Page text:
[Image not available for copyright reasons]

R. Ranelli in her School Library Journal review of Ruby Lu, Empress of Everything.

Although Look covers a variety of themes in both her picture books and chapter books, Spisak found a unifying factor: "It's clear that her books reflect her own understanding," she wrote of Look's work in the Bulletin of the Center for Children's Books online, "and yet with their focus on home, family, and culture they manage to be universal as well as personal."

Biographical and Critical Sources

PERIODICALS

Booklist, October 15, 1999, Hazel Rochman, review of Love as Strong as Ginger, p. 443; April 1, 2001, Gillian Engberg, review of Henry's First-Moon Birthday, p. 1470; January 1, 2002, review of Henry's First-Moon Birthday, p. 768; January 1, 2004, Terry Glover, review of Ruby Lu, Brave and True, p. 878; Decem- ber 15, 2005, Jennifer Mattson, review of Uncle Peter's Amazing Chinese Wedding, p. 47; February 15, 2006, Cindy Dobrez, review of Ruby Lu, Empress of Everything, p. 104.

Bulletin of the Center for Children's Books, April, 2004, Karen Coats, review of Ruby Lu, Brave and True, p. 336; January, 2006, Elizabeth Bush, review of Uncle Peter's Amazing Chinese Wedding, p. 215; May, 2006, Karen Coats, review of Ruby Lu, Empress of Everything, p. 410.

Childhood Education, winter, 2001, Debora Wisneski, review of Henry's First-Moon Birthday, p. 111, annual, 2006, Lea Lee, review of Uncle Peter's Amazing Chinese Wedding, p. 303.

Horn Book, May, 1999, review of Love as Strong as Ginger, p. 318; May-June, 2006, Jennifer M. Brabander, review of Ruby Lu, Empress of Everything, p. 322.

Kirkus Reviews, December 1, 2005, review of Uncle Peter's Amazing Chinese Wedding, p. 1277; March 1, 2006, review of Ruby Lu, Empress of Everything, p. 234.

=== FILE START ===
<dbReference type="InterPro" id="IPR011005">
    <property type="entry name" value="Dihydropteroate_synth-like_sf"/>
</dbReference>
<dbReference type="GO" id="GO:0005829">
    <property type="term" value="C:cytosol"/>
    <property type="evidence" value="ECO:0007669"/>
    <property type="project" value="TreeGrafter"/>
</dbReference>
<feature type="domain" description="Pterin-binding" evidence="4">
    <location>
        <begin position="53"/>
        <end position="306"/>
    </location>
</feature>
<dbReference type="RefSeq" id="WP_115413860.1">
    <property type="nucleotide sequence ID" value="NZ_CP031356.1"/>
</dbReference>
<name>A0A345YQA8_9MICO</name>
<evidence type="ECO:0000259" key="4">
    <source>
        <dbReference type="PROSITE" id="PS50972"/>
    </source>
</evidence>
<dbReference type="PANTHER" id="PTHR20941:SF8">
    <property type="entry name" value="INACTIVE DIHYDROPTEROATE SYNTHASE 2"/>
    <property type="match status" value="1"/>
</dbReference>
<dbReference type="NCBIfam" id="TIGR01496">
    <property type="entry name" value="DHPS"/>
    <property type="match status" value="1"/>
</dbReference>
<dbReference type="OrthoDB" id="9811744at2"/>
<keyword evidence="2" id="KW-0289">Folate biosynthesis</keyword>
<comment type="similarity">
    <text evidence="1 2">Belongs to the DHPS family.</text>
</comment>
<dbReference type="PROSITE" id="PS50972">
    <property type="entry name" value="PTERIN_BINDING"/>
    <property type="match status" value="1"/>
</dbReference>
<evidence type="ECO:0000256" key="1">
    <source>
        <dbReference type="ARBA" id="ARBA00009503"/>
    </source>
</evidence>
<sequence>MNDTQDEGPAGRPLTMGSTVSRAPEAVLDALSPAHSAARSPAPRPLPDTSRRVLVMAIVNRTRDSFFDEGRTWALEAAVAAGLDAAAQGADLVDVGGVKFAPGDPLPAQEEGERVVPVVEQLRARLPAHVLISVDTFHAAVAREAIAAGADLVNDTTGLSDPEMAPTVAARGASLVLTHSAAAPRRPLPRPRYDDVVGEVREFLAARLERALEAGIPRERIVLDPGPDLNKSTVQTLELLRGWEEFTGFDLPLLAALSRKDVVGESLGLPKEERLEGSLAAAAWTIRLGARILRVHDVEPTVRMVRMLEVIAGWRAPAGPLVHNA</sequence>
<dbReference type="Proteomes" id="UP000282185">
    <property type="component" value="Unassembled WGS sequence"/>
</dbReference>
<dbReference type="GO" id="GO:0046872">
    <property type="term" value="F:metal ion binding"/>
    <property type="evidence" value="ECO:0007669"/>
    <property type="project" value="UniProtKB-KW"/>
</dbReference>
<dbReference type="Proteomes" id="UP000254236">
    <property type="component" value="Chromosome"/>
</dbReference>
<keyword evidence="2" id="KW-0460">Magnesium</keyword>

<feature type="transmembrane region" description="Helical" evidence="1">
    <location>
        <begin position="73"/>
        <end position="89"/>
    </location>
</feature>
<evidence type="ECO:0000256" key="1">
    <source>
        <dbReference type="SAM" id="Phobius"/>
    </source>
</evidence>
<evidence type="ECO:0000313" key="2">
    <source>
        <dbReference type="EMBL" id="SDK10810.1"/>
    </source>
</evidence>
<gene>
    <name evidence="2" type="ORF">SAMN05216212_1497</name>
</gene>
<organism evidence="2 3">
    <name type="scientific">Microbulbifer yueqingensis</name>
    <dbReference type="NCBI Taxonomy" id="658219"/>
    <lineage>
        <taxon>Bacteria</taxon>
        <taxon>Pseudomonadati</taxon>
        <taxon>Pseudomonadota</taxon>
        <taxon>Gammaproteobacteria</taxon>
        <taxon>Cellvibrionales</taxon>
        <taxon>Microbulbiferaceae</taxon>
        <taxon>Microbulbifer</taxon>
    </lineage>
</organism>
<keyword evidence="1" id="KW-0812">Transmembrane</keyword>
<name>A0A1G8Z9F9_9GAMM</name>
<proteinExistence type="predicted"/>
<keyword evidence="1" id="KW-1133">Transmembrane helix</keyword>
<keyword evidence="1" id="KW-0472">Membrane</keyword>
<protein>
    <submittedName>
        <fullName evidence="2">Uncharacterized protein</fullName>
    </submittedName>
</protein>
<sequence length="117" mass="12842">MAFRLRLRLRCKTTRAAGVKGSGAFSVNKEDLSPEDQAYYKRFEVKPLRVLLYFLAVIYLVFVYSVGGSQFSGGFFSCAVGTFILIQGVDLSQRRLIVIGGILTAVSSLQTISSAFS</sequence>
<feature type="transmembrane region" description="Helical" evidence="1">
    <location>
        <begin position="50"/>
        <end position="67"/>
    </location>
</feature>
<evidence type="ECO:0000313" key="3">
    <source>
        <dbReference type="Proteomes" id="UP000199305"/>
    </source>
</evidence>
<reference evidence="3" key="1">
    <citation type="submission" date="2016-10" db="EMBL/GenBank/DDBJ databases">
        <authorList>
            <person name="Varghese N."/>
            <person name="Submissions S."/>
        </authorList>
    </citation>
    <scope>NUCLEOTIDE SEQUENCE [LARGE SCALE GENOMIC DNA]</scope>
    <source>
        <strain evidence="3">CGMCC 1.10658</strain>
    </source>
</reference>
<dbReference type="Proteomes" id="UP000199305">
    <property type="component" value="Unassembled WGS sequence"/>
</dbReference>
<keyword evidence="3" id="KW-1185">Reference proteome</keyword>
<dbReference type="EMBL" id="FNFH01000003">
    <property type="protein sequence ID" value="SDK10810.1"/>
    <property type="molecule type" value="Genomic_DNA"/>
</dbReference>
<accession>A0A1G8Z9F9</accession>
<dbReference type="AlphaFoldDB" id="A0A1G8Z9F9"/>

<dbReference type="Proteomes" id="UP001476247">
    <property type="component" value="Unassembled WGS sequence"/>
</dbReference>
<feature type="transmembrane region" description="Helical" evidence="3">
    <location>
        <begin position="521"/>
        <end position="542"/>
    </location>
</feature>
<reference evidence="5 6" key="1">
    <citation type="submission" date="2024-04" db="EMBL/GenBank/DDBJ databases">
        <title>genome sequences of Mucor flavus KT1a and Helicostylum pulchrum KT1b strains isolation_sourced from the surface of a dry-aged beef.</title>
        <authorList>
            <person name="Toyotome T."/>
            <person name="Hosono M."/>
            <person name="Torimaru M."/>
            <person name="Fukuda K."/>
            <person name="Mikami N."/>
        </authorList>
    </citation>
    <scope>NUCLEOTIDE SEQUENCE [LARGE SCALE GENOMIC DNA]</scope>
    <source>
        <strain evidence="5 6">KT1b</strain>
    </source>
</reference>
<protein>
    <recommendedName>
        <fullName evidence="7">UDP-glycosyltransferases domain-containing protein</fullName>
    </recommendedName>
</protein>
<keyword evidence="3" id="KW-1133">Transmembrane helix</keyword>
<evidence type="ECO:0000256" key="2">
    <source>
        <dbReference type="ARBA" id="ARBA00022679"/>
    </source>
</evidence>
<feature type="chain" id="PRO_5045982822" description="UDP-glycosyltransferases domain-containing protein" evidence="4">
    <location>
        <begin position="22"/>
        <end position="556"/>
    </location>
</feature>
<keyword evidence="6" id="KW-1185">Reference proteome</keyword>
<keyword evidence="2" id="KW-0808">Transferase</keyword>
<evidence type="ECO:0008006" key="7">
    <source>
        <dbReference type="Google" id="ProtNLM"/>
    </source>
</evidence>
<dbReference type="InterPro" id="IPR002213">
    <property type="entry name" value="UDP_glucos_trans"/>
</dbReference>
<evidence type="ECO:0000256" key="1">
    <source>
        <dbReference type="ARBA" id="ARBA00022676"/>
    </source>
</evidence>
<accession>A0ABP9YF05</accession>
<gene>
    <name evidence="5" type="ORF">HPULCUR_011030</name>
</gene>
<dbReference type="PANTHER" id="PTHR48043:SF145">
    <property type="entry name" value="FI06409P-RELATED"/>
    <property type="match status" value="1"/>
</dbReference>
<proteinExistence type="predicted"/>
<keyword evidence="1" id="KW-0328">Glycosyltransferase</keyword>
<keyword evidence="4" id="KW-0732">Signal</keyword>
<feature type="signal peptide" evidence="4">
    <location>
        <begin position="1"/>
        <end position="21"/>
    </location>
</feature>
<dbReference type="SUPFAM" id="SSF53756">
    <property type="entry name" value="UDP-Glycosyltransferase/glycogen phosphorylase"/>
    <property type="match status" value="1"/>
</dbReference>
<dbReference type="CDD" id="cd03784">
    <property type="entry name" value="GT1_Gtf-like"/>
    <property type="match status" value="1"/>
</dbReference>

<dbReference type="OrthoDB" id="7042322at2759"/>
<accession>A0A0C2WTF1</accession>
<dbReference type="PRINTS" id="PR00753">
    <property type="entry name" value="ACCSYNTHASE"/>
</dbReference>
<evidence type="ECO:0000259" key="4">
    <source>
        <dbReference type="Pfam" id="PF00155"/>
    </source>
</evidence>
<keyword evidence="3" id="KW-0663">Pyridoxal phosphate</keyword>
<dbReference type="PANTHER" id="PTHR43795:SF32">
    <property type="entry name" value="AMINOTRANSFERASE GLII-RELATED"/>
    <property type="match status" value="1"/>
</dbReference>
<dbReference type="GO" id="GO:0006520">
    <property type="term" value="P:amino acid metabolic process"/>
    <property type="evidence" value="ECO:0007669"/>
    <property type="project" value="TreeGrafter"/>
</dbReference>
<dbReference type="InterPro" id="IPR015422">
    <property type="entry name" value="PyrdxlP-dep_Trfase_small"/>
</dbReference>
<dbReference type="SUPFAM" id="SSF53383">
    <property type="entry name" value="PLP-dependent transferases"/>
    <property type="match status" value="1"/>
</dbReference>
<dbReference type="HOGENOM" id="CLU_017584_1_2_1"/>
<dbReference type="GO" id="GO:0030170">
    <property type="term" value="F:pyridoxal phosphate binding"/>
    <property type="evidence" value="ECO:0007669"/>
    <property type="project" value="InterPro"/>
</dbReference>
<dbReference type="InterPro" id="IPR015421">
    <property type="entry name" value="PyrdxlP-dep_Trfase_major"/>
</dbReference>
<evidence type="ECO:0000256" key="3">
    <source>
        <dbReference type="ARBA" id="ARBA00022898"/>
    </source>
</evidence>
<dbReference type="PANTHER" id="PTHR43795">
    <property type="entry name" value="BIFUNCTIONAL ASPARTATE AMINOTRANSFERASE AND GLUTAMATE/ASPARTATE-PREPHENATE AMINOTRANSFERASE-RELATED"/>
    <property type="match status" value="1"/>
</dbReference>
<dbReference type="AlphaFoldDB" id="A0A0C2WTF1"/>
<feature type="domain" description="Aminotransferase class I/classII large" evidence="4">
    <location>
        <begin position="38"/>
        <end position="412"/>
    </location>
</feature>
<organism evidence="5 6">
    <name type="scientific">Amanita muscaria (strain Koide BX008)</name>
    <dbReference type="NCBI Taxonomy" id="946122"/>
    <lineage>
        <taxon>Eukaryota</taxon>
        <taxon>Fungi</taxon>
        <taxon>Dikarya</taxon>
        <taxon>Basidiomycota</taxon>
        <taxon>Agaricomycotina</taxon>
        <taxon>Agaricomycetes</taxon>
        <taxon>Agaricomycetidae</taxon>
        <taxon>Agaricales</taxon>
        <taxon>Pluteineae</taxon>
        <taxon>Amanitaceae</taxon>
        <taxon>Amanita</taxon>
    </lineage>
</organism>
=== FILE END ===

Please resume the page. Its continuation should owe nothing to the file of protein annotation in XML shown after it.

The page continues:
Publishers Weekly, May 24, 1999, review of Love as Strong as Ginger, p. 79; April 9, 2001, review of Henry's First-Moon Birthday, p. 73; January 19, 2004, review of Ruby Lu, Brave and True, p. 76; December 5, 2005, review of Uncle Peter's Amazing Chinese Wedding, p. 54.

School Library Journal, July, 1999, Margaret A. Change, review of Love as Strong as Ginger, p. 76; June, 2001, Alice Casey Smith, review of Henry's First-Moon Birthday, p. 126; February, 2004, Debbie Stewart, review of Ruby Lu, Brave and True, p. 116; March, 2005, Kathleen T. Isaacs, review of Ruby Lu, Brave and True, p. 68; January, 2006, Maura Bresnahan, review of Uncle Peter's Amazing Chinese Wedding, p. 106; July, 2006, Julie R. Ranelli, review of Ruby Lu, Empress of Everything.

ONLINE

Asian American Books Web site,http://www.asianamericanbooks.com/ (April 28, 2007), "Lenore Look."

Bulletin of the Center for Children's Books Online,http://bccb.lis.uiuc.edu/ (April 28, 2007), April Spisak, "Rising Star: Lenore Look."